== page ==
HONG KONG – Underscoring the speed in which China is working to raise its drug regulations to international standard, the World Health Organization (WHO) gave the country's national vaccine regulatory system a stamp of approval in a follow-up assessment since a first inspection was done in 2011.
"You have met established benchmarks that define international requirements for a functional vaccine regulatory system," said Margaret Chan, director-general of the WHO at the agency's announcement conference on the Conclusion of National Authority Reassessment on Chinese Vaccine Regulatory System held in Beijing on July 4.
The CFDA "is well on its way towards meeting the highest international standards for a regulatory authority," Chan said. "The results of the WHO assessment are good news for China, but also for the rest of the world."
Zhang Yong, minister of the CFDA, said at the announcement conference that China would fulfill its duty as a WHO member in disease prevention and control.
"The CFDA will keep working closely with the WHO and keep perfecting the national vaccine regulatory system," Zhang said. "We will have long-term and thorough communication with international organizations on new situations and problems we confront in China's vaccine industry."
He also pointed out that China had been improving the whole process of vaccine supervision and carefully implementing good manufacturing practices (GMP) so that the system was gradually evolving and the authority's risk-control capability was greatly increased.
The WHO stamp of approval of China's vaccine regulations means that domestic companies with CFDA approval can more easily supply vaccines to the domestic population and internationally. As part of the assessment, the WHO considers whether domestic regulations ensure that China-made vaccines are safe, effective and of high quality.
Building on that positive assessment, the CFDA signed a declaration of joint commitment with the WHO to enhance the CFDA's regulatory system for vaccines, other medical products and for food safety management.
For both China and the WHO, ensuring that China has the capacity to supply reliable vaccines to countries around the world is a priority.
"The demand for vaccines is increasing at a time when the number of countries producing vaccines is declining," Chan said. "China has the largest vaccine manufacturing capacity in the world.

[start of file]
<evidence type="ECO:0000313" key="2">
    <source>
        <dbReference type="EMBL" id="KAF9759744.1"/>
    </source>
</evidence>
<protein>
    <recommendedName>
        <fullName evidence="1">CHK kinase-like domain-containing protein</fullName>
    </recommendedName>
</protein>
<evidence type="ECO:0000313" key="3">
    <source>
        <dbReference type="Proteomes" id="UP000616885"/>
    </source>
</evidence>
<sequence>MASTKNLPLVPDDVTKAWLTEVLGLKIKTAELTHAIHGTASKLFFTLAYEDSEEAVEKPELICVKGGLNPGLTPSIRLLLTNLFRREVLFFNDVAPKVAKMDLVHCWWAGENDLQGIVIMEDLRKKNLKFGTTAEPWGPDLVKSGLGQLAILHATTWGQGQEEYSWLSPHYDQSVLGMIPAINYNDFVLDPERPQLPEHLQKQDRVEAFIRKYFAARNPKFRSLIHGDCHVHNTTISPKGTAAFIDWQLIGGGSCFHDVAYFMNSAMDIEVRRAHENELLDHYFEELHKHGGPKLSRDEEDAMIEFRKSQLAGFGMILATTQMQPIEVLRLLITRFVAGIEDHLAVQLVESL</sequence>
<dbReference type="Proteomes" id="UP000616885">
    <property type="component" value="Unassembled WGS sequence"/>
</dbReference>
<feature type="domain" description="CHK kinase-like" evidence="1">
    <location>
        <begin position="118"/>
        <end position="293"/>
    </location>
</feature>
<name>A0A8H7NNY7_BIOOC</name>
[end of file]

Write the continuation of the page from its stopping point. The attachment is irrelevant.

"With the latest seal of approval from the WHO, China is in a position to make high-quality vaccine supplies more abundant, predictable and affordable. . . . It also strengthens China's long history of collaboration to improve health in Africa."
In March 2011, a WHO-led team completed a review of the regulatory process in place in China. At the time, those regulations were controlled by the State Food and Drug Administration (SFDA), a body that morphed into the CFDA last year.
Three years ago, the WHO team determined after a 19-month effort that China's regulatory system met "WHO-published indicators for a functional vaccine regulatory system."
That first approval made it possible for Chinese vaccine makers to apply for WHO prequalification for specific products. Prequalification is necessary for companies to supply United Nations agencies around the world.
It took two more years for the first such prequalification, but last October the WHO endorsed the safety and quality of a Chinese-made vaccine for Japanese encephalitis manufactured by the Chengdu Institute of Biological Products (CDIBP). It was the first Chinese drug to receive such an endorsement. CDIBP is a division of China National Biotec Group Co. (CNBG), the largest state-owned vaccine maker in China. (See BioWorld Asia, Oct. 23, 2013.)
"We are proud to be the first Chinese manufacturer to produce a WHO-prequalified vaccine," Yang Xiaoming, CEO of CNBG, said at the time.
The WHO approval of China's vaccine regulatory infrastructure expands on that first success, and the WHO's latest move could pave the way for more of China's 30 vaccine makers to receive WHO prequalification. China's vaccine makers produce about 1 billion doses of almost 50 different vaccines, so there is plenty of scope for more approval going forward.
"Even more is expected of China," Chan said. "Outside observers frequently point to China's virtually unlimited potential to produce more and better life-saving health products."